Factory layout with floor requires dynamic zoning plan
Since the development of the FLS model, Dapp has always looked at how the model can approach the reality and customer issues even better. Something that has been tested in theory often runs into problems in reality; situations that are not considered until you are confronted with them. We spend a lot of time maintaining the model and always looking for applications to better implement the reality and the wishes of customers.
One of those applications concerns the successful expansion of the model from one to several floors. In practice, the scarce space increasingly means that factories and companies are still going up. An additional advantage is that the material handling costs are lower when the height is built in. In theory, however, it is easier said than done; where 3D reality is already taken into account in practice, the step to deepening the theory is fundamentally different.
Working with algorithms and modern software options is currently unknown territory for many professionals. Today there is an unimaginable amount of possibilities with modern applications. But then you should know that there are possibilities with which the layout of your factory can be better and more efficient.
Optimizing a layout with one or more floors
This also applies to a factory with one or more floors, for example. That too can be optimized relative to each other.
“A two-storey building is nothing more than 2x a one-storey building but on top of each other?” Would you think. Unfortunately, in contrast to two one-storey buildings, where the buildings have no further relationship, this is certainly the case in a two-storey building; There is often a lot of exchange between the floors in terms of raw materials, products, packaging, waste, but also people.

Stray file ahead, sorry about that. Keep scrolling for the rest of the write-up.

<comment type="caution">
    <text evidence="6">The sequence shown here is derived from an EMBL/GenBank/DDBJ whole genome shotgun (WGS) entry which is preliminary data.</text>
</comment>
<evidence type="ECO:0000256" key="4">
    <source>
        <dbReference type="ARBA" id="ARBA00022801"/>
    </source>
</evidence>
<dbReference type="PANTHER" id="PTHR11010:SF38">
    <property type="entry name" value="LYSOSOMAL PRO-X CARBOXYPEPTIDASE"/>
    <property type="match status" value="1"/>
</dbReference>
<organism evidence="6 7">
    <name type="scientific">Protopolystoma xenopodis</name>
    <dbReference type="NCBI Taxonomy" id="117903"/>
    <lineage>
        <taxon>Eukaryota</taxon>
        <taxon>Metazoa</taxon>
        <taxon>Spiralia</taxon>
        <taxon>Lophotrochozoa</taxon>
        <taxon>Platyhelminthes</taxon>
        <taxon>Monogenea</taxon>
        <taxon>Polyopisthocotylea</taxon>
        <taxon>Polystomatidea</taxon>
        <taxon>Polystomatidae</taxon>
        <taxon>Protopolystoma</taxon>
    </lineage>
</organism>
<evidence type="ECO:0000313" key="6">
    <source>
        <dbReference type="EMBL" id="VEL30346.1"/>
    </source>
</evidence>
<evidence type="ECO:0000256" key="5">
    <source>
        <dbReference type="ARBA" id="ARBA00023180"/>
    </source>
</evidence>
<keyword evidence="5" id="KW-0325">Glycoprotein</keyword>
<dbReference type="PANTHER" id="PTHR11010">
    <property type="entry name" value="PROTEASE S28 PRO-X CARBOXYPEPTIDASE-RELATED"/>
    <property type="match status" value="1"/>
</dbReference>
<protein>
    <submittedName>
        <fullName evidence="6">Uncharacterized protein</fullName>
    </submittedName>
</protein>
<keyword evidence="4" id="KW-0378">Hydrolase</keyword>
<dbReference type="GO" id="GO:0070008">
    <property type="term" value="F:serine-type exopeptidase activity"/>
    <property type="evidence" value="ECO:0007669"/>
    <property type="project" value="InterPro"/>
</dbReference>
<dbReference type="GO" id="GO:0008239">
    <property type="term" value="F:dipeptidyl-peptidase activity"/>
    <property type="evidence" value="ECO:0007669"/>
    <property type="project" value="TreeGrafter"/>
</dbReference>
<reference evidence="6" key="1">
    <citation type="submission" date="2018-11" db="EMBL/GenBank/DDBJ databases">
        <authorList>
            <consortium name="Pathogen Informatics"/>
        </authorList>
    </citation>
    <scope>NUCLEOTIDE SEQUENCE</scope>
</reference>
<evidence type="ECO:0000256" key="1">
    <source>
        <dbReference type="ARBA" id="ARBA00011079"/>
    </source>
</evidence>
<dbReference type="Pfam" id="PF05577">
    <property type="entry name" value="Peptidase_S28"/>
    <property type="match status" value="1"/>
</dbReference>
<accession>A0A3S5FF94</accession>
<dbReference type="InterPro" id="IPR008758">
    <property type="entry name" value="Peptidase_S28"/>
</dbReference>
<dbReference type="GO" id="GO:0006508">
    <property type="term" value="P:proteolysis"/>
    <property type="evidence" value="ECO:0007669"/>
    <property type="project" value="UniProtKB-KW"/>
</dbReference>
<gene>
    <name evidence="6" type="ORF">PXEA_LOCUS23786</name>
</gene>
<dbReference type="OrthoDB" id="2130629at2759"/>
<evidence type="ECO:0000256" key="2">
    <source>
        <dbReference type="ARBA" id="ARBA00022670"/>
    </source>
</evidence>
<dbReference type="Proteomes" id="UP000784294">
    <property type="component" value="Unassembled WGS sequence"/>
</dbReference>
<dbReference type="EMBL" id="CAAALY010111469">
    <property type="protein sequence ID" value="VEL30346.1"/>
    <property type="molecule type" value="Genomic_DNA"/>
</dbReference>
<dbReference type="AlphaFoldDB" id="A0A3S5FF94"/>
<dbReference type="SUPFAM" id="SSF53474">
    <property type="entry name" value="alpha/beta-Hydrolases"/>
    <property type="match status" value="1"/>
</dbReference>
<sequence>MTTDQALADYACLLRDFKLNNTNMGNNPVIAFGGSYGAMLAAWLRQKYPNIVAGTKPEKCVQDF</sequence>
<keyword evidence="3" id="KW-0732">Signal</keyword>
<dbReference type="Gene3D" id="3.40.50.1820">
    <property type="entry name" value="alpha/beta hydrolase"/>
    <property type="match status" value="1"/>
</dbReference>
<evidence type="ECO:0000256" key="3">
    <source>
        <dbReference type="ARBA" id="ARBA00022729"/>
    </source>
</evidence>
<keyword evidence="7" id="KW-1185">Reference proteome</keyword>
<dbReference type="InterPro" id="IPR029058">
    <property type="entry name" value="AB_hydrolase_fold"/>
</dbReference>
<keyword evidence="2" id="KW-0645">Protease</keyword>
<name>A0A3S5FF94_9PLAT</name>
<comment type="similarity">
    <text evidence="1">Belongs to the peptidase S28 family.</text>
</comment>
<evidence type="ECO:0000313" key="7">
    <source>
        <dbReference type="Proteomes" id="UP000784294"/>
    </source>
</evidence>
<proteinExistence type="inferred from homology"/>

If one would choose to first optimize one floor and then the other, it must be determined in advance which space will be placed on which floor, something that is almost never fixed in practice. At the other end of the spectrum, it often does not mean in practice that all rooms can be placed haphazardly on any floor. Some spaces should be placed on the ground floor, such as an inbound goods space, other spaces should be located on the first floor, such as the offices. In short, the model must simultaneously include both floors in the optimization.
How can you best tackle this issue? We also wanted to include some restrictions that could apply in practice for a multi-storey factory. This includes securing certain spaces on a certain floor, but also linking a set of spaces above and below each other and indicating that a space occupies several floors. We can also optimize multi-storey factories. See the image above.